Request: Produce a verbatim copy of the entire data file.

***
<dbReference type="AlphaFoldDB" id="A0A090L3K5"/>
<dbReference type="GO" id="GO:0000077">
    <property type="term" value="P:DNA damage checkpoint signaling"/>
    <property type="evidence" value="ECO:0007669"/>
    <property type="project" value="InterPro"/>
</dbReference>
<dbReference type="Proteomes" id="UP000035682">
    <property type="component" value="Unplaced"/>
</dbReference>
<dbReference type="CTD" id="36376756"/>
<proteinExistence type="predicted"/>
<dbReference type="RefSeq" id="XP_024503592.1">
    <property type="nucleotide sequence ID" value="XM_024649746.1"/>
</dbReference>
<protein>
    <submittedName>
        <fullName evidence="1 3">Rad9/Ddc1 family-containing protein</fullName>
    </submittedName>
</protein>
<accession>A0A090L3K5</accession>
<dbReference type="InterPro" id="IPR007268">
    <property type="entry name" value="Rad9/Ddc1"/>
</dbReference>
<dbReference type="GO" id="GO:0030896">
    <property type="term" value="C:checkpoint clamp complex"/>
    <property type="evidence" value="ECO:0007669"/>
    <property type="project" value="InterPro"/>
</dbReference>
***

<dbReference type="AlphaFoldDB" id="A0A090L3K5"/>
<dbReference type="GO" id="GO:0000077">
    <property type="term" value="P:DNA damage checkpoint signaling"/>
    <property type="evidence" value="ECO:0007669"/>
    <property type="project" value="InterPro"/>
</dbReference>
<dbReference type="Proteomes" id="UP000035682">
    <property type="component" value="Unplaced"/>
</dbReference>
<dbReference type="CTD" id="36376756"/>
<proteinExistence type="predicted"/>
<dbReference type="RefSeq" id="XP_024503592.1">
    <property type="nucleotide sequence ID" value="XM_024649746.1"/>
</dbReference>
<protein>
    <submittedName>
        <fullName evidence="1 3">Rad9/Ddc1 family-containing protein</fullName>
    </submittedName>
</protein>
<accession>A0A090L3K5</accession>
<dbReference type="InterPro" id="IPR007268">
    <property type="entry name" value="Rad9/Ddc1"/>
</dbReference>
<dbReference type="GO" id="GO:0030896">
    <property type="term" value="C:checkpoint clamp complex"/>
    <property type="evidence" value="ECO:0007669"/>
    <property type="project" value="InterPro"/>
</dbReference>